Mika Vainio, Experimental Electronic Artist, Formerly of Pan Sonic Duo

What’s In My Bag? at Amoeba Music – Watch on YouTube

I usually try to feature a video of the musician performing, I made an exception in this case. In this video produced by Amoeba Music in Hollywood, I think it’s fascinating to see what music Vainio was interested in, from blues to experimental bands to avant-garde composers.

Vainio was  Finnish electronic and experimental artist, who composed and performed in the duo Pan Sonic (known as Pansonic before 1998) before moving on to solo projects as ø and later, under his own name.

Music writers Sean Cooper and Andy Kellman sum up the duo this way: “Pursuing the jagged edges of minimal and hardcore techno, Pan Sonic earned an enduring association with industrial and noise music through their incorporation of antiseptic production techniques and power-tool electronics.”

Interview on Brainwashed.com – Watch on YouTube

Pauline Oliveros, Composer Who Promoted “Deep Listening”

“The Difference Between Hearing and Listening” at TEDxIndianapolis–Watch on YouTube

I was in the shower this morning and took some time to take in the sounds: the hum of the water in the pipe, the spray of the showerhead and percussive clap of droplets hitting the tile floor.

I suppose I was practicing a form of “deep listening,” the practice and philosophy developed by sonic experimentalist Pauline Oliveros over the course of her long musical career.

As a child in Houston, Oliveros (May 30, 1932-November 24, 2016) was keenly aware of the sound of her surroundings: crickets, frogs, mocking birds. When she headed to San Francisco in 1952 to study music, she took this attentiveness with her and applied it to the emerging art of electronic music.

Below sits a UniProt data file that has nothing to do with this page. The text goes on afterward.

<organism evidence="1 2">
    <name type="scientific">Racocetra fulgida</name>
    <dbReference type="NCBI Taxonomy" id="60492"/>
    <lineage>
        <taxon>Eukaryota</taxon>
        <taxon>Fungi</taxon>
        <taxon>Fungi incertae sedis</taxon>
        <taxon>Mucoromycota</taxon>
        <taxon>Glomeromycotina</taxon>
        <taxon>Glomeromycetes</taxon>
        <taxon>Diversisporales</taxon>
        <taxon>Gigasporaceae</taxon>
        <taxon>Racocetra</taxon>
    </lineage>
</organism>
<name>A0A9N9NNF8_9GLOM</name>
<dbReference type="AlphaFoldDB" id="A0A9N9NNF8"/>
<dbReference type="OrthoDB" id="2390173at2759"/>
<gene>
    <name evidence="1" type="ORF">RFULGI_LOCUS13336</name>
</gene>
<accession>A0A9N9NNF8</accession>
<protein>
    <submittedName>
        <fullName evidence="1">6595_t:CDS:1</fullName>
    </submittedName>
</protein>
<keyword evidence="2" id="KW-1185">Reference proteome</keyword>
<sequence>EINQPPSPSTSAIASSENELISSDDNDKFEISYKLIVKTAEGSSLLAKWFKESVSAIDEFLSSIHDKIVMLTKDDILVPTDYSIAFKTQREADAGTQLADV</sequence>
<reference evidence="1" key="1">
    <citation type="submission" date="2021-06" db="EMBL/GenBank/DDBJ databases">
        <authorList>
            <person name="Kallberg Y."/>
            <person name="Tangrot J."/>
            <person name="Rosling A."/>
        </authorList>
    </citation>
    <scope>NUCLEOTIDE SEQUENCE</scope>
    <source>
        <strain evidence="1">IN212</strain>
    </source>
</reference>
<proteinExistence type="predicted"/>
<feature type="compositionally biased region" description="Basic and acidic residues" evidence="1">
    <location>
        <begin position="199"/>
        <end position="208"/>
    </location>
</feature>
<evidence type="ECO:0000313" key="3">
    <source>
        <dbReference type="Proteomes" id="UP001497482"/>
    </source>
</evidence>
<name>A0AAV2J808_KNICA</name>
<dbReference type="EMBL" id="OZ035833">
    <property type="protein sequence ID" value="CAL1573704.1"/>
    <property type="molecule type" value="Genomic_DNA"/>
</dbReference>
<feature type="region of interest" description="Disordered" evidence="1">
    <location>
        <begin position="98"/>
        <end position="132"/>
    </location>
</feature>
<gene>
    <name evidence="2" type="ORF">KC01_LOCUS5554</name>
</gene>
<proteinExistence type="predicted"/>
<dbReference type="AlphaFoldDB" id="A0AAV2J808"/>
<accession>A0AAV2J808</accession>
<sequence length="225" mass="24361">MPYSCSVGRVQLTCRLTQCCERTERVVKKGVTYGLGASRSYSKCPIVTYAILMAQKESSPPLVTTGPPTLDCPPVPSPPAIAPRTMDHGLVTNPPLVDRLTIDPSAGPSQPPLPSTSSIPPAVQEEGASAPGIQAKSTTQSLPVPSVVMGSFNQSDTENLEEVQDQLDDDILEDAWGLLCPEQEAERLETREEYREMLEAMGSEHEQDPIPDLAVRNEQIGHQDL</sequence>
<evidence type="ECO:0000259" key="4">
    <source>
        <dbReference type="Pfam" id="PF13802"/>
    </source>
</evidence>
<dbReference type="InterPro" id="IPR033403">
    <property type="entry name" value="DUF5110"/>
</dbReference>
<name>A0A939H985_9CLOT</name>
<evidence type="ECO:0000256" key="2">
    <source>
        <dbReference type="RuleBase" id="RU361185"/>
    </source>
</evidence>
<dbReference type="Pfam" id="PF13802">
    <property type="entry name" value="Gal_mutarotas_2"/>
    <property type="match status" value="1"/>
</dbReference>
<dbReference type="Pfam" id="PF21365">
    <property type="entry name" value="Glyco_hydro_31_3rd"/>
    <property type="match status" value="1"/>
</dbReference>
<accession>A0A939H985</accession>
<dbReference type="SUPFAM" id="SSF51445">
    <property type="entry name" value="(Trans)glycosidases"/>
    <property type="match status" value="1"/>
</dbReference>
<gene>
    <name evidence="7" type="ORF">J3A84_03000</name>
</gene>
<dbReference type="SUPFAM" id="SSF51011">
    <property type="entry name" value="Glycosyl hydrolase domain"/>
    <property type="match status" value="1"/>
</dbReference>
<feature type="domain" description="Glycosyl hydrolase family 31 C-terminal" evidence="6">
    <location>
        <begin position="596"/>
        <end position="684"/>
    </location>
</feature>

Her breakthrough piece was “Bye Bye Butterfly,” a composition built off of a recorded sample of Verdi’s Madame Butterfly and modified dramatically through the use of oscillators, tape delays and other effects. In an excellent post on frieze.com, critic and journalist Geeta Dayal quotes Oliveros as saying the piece “bids farewell  not only to the music of the 19th century but also to the system of polite morality of that age and to its attendant oppression of the female sex.”

Oliveros’s ideas on deep listening formed the basis of a book, Deep Listening: A Composer’s Sound Practice,  and a band, The Deep Listening Band, which she formed with Stuart Dempster and Panaiotis after they recorded in an underground cistern in Washington state.

“Bye Bye Butterfly” on Spotify

Jean-Jacques Perrey, Popularizer of Electronic Music

Jean-Jacques Perrey on I’ve Got A Secret–Watch on YouTube

Jean-Jacques Perrey (January 20, 1929-November 4, 2016) was a music prodigy whose fascination with science fiction and new technology led him to electronic music in some of its most nascent forms.